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Review
, 34, 140-148

Achieving Cross-Reactivity With Pan-Ebolavirus Antibodies

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Review

Achieving Cross-Reactivity With Pan-Ebolavirus Antibodies

Liam B King et al. Curr Opin Virol.

Abstract

Filoviruses are the causative agents of highly lethal outbreaks in sub-Saharan Africa. Although an experimental vaccine and several therapeutics are being deployed in the Democratic Republic of Congo to combat the ongoing Ebola virus outbreak, these therapies are specific for only one filovirus species. There is currently significant interest in developing broadly reactive monoclonal antibodies (mAbs) with utility against the variety of ebolaviruses that may emerge. Thus far, the primary target of these mAbs has been the viral spike glycoprotein (GP). Here we present an overview of GP-targeted antibodies that exhibit broad reactivity and the structural characteristics that could confer this cross-reactivity. We also discuss how these structural features could be leveraged to design vaccine antigens that elicit cross-reactive antibodies.

Figures

Figure 1.
Figure 1.
Overview of broadly neutralizing ebolavirus antibodies
Figure 2.
Figure 2.
Antibody footprints. (A)
Figure 3.
Figure 3.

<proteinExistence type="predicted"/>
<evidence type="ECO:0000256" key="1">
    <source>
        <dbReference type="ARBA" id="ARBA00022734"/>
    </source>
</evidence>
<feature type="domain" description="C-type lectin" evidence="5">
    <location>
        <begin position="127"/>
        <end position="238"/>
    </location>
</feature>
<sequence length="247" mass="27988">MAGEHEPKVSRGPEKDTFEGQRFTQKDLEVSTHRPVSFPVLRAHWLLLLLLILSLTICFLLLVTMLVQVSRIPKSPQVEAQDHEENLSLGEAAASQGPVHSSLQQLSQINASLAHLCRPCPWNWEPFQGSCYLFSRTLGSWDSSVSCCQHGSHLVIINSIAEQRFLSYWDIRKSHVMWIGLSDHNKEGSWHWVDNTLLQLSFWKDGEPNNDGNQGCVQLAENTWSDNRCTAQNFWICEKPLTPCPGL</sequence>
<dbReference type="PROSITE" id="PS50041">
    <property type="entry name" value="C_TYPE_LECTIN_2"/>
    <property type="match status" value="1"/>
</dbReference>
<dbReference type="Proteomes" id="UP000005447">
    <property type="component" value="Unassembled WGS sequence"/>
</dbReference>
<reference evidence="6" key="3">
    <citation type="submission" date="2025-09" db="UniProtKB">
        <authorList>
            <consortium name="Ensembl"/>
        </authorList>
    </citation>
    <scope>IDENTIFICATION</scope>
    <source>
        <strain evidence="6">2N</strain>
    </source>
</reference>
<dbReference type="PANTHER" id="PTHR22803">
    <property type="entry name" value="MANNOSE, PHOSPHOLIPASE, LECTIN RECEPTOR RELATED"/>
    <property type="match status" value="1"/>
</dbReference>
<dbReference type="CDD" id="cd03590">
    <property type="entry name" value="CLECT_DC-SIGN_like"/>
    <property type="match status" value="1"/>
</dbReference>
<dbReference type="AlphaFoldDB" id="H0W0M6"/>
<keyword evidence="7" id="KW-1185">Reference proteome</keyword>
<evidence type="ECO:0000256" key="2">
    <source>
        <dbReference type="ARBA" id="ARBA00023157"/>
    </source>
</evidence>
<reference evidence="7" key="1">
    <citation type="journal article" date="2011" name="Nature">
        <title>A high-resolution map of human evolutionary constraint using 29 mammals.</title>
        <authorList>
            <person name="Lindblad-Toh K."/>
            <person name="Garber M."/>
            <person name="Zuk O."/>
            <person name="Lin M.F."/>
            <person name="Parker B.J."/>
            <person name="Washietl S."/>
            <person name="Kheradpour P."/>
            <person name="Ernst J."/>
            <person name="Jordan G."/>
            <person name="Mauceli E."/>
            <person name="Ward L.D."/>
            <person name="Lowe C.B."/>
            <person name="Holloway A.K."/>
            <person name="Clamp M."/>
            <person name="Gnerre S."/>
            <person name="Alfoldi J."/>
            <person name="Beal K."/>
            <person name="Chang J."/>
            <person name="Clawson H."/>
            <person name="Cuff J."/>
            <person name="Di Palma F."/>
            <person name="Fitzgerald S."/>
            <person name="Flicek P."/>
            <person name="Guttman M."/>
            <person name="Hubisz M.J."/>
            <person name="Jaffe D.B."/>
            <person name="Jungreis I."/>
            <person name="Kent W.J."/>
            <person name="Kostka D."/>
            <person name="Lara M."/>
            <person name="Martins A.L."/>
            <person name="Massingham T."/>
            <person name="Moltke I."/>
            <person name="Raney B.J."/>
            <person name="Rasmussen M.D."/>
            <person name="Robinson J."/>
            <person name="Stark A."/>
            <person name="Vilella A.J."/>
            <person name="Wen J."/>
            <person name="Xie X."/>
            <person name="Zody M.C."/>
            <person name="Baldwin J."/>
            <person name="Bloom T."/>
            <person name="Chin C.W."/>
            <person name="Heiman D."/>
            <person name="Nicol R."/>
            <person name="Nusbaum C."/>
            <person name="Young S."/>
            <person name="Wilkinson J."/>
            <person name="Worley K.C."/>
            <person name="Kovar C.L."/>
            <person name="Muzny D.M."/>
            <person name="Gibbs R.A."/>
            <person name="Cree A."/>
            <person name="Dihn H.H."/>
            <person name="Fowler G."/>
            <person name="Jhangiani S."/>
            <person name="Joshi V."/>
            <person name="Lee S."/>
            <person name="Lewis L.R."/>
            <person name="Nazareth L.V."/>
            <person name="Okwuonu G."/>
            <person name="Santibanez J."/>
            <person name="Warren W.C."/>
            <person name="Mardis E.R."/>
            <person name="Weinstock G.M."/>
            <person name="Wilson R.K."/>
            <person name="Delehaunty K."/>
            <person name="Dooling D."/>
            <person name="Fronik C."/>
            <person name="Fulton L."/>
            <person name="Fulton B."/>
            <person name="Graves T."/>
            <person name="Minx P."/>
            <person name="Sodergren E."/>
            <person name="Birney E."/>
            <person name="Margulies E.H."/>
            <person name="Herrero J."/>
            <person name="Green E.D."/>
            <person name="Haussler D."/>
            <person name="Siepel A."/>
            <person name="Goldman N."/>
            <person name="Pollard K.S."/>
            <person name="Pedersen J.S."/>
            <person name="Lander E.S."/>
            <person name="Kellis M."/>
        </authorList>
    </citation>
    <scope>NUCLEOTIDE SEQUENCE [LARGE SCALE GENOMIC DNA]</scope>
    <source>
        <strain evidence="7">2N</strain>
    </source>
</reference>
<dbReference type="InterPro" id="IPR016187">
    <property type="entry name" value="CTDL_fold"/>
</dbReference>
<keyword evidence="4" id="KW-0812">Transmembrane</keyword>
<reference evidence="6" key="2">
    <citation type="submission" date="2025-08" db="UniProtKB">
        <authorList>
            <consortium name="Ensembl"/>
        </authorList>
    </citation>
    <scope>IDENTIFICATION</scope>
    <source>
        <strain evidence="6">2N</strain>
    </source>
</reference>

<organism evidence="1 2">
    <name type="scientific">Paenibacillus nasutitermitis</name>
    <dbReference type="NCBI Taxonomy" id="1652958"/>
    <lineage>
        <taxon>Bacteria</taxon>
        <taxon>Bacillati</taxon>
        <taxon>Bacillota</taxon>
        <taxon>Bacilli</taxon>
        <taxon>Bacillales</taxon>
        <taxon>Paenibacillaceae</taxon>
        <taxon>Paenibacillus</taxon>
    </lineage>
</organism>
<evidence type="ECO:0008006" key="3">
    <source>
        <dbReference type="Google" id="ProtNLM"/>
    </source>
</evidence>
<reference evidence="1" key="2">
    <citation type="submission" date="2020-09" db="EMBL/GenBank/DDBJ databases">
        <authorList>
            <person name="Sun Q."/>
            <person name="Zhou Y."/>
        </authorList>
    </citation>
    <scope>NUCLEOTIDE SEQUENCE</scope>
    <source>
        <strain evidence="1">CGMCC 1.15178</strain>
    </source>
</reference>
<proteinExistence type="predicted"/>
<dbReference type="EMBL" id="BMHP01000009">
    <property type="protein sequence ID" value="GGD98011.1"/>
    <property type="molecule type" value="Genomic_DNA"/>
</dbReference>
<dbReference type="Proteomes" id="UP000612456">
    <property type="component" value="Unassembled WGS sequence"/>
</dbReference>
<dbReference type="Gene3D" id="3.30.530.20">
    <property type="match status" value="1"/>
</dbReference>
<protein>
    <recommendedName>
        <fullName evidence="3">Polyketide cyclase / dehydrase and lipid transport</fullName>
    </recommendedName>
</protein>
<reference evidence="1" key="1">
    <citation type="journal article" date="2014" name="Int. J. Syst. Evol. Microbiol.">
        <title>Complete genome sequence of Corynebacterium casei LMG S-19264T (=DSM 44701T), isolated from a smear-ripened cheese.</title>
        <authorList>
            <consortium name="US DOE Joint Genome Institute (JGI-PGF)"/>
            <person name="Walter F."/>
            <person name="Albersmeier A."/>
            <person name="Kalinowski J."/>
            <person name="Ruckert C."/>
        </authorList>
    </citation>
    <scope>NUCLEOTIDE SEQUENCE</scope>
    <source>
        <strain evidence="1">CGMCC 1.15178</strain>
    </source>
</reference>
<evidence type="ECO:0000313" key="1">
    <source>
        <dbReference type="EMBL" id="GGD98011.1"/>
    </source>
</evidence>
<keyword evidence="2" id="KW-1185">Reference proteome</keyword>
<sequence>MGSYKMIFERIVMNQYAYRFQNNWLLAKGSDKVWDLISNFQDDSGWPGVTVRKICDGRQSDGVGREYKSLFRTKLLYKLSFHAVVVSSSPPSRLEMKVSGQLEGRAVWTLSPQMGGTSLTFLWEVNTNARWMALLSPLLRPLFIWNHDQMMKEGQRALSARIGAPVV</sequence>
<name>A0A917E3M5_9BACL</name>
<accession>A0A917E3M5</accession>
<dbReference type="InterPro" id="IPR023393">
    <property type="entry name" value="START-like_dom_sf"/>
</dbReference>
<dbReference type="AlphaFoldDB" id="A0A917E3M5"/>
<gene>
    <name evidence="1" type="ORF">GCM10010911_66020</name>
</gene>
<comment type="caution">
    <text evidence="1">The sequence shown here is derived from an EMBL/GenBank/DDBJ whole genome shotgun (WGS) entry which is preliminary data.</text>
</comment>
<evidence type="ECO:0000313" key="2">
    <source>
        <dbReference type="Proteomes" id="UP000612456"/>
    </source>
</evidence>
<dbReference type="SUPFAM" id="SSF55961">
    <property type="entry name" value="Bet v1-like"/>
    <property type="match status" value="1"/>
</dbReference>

Cryptic epitopes engaged by ADI-15946, ADI-15878, and CA45. (a) The N-terminal pocket (red) is shown on the surface of EBOV GP (PDB: 5JQ3 [60]) with the N-terminal tail removed. (b) The N-terminal tail engages the highly conserved N-terminal pocket directly through I504 and D506, likely impeding recognition by the immune system. (c) ADI-15878 engages the N-terminal pocket through heavy chain CDRs 1–3, most importantly with W103. (d) The 310-pocket (blue) is shown with the β17–β18 loop removed. (e) The β17–β18 loop engages the 310-pocket primarily through two hydrophobic-aromatic residues (F290 and W291). (f) ADI-15946 engages this pocket through CDR-H3, with three hydrophobic residues (W110, L111, and L112) localized in the binding pocket. (g) The DFF cavity targeted by CA45 is shown in cyan. This pocket is bound by the cathepsin cleavage loop (h) in apo-GP. CDR H3 of CA45 binds into this pocket (i) with F100a appearing to bind similarly to F194 of the cathepsin cleavage loop.

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